Distance And Position

Distances at sea are measured in nautical miles. A nautical mile is defined as 1 minute (1') of latitude (a minute is one-sixtieth of 1 degree of latitude). This distance is slightly greater at the poles than at the equator as the Earth is an imperfect sphere, but a standard nautical mile is internationally accepted as 6,076 ft (1,852 m). A cable is one-tenth of a nautical mile. Speed at sea is measured in knots (nautical miles per hour).

A position at sea is measured in degrees of latitude north or south of the equator and degrees of longitude east or west of the prime (or Greenwich) meridian. It is plotted by marking latitude on the side and longitude on the bottom of a chart. Horizontal and vertical lines drawn from these points will intersect at your position. For example, the position of Cape Cod Lighthouse, Massachusetts, is expressed (in degrees and minutes) as N 42° 02.3', W 70° 03.7'.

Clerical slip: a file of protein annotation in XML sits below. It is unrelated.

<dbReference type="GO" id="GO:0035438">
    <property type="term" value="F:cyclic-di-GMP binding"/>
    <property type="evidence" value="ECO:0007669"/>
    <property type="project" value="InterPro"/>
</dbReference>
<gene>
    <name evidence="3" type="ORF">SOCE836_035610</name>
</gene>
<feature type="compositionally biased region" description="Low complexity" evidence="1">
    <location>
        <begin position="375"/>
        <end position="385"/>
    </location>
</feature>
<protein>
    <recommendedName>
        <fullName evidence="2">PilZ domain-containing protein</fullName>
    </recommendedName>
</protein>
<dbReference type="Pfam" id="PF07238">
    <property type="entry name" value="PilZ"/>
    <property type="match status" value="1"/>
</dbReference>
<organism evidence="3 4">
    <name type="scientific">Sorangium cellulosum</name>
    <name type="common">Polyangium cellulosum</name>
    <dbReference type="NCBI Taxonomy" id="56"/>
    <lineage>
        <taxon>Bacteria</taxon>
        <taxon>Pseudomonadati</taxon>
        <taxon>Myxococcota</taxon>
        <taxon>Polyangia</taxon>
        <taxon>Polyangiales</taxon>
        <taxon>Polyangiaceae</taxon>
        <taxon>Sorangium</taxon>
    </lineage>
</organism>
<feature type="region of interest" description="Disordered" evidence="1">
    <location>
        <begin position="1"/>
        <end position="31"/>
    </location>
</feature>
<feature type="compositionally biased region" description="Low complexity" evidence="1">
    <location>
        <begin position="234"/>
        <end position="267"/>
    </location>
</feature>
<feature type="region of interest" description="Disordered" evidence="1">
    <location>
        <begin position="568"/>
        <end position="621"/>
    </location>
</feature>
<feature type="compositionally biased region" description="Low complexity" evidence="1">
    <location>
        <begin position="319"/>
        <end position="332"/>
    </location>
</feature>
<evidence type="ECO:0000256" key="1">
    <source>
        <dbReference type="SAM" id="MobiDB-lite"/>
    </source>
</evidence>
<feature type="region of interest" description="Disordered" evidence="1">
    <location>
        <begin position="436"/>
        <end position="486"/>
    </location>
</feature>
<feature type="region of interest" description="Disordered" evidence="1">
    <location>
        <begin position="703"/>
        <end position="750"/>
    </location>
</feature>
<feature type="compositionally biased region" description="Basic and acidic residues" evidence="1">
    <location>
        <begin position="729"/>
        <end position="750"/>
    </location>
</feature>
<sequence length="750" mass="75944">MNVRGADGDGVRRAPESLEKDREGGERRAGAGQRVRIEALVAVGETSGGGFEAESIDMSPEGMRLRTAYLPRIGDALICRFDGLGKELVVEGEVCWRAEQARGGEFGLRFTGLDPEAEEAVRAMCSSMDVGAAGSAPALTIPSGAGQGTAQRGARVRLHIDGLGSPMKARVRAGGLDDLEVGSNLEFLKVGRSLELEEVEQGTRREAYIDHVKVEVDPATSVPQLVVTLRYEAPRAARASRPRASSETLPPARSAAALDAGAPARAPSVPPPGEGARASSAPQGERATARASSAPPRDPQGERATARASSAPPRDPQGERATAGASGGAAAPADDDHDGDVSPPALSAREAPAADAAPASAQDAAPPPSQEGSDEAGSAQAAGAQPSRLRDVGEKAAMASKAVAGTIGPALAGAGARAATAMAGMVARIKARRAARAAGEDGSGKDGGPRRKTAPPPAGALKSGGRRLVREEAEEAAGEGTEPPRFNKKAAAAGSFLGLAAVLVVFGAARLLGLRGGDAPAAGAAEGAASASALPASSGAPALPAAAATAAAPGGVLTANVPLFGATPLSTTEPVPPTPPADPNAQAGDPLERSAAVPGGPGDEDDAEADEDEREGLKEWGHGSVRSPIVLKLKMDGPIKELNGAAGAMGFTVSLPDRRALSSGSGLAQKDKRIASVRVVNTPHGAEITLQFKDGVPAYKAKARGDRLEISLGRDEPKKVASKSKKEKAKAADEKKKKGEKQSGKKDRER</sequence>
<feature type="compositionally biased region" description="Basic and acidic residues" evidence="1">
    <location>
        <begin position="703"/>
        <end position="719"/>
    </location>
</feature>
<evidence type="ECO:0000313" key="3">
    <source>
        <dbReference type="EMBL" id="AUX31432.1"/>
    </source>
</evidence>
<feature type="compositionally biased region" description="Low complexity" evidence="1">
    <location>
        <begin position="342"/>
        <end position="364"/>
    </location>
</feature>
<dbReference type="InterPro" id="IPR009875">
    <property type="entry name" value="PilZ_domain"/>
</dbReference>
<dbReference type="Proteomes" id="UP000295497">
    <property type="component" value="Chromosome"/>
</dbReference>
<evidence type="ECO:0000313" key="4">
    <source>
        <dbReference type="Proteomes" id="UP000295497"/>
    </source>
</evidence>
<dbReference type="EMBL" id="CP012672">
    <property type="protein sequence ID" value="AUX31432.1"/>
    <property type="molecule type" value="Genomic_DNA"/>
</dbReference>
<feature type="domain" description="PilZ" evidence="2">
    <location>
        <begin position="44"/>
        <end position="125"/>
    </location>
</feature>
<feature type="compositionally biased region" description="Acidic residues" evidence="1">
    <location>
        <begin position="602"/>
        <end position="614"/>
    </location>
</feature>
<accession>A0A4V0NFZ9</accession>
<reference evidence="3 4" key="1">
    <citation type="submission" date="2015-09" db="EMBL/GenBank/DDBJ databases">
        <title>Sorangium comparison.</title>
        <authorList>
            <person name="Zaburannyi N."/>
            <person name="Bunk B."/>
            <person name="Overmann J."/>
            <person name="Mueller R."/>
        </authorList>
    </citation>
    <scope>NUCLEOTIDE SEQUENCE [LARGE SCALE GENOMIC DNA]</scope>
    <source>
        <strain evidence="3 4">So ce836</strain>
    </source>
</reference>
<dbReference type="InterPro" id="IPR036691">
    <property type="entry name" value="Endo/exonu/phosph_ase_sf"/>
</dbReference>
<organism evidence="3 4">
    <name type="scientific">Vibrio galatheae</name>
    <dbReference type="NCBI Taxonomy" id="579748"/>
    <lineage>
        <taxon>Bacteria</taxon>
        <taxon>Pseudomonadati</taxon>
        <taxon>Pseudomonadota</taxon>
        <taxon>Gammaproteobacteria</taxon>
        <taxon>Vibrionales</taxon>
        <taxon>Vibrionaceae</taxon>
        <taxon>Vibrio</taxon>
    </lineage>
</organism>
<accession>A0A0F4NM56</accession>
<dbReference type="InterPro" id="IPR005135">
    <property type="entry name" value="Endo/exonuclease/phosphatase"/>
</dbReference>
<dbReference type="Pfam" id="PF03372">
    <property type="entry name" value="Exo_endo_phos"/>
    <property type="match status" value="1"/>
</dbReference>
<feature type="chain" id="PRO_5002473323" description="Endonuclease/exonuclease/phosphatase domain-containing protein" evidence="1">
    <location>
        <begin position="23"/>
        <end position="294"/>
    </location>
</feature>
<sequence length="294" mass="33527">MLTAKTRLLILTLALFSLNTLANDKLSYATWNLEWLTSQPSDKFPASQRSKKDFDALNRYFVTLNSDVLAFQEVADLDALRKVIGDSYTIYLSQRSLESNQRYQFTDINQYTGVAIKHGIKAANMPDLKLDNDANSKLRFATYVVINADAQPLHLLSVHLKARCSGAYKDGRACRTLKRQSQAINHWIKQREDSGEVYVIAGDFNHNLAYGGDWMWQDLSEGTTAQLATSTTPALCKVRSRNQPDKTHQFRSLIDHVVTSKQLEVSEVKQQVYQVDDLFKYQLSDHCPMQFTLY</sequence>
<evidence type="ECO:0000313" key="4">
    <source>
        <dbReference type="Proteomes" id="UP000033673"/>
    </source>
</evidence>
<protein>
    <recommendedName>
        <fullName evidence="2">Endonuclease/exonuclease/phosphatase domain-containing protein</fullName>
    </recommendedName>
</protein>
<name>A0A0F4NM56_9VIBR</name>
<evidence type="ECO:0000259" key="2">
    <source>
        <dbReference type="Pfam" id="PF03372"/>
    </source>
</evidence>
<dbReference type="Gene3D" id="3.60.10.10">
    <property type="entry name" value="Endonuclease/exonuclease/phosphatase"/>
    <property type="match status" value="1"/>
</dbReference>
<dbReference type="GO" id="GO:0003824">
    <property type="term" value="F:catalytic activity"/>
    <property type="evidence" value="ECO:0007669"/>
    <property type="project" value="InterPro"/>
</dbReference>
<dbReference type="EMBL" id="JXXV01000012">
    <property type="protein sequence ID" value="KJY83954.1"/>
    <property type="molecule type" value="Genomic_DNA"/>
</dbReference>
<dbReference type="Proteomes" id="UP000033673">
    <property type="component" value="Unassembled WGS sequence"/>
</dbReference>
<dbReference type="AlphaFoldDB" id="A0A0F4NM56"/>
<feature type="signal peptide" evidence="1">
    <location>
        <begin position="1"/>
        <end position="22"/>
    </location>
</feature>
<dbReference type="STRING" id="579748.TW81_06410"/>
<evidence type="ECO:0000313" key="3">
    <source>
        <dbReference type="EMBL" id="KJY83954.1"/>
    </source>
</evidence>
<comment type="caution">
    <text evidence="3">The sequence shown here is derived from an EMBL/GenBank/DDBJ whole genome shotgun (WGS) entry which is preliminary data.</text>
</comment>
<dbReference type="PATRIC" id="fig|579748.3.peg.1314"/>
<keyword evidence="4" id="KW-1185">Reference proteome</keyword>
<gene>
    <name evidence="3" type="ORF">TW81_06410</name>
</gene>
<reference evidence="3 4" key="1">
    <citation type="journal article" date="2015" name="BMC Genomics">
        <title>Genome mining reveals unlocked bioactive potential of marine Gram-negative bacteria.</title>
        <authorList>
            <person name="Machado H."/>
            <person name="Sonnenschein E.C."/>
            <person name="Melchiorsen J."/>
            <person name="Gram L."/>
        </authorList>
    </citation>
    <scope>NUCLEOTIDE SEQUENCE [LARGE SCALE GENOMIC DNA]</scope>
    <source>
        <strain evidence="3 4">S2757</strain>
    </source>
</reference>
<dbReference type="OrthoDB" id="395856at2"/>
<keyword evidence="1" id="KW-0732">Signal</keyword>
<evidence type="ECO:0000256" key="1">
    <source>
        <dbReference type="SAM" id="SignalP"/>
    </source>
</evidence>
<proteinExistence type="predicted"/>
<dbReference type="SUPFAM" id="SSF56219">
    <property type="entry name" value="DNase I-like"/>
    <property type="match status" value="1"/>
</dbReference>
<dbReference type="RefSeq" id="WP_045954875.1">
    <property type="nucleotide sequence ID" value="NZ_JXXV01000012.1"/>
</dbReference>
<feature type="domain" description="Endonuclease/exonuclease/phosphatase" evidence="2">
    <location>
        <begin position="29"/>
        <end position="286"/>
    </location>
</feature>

compass, you need to be able to convert between true and magnetic bearings. To convert from true to magnetic, add the westerly or subtract the easterly variation. To convert from magnetic to true, add the easterly or subtract the westerly variation.

Onboard magnetic and electromagnetic fields may cause the compass to deviate from magnetic north. Temporary deviation can be avoided by keeping everyday objects, such as beverage cans and MP3 players, well away from the compass. Permanent compass deviation is usually minor unless your yacht is steel-hulled,

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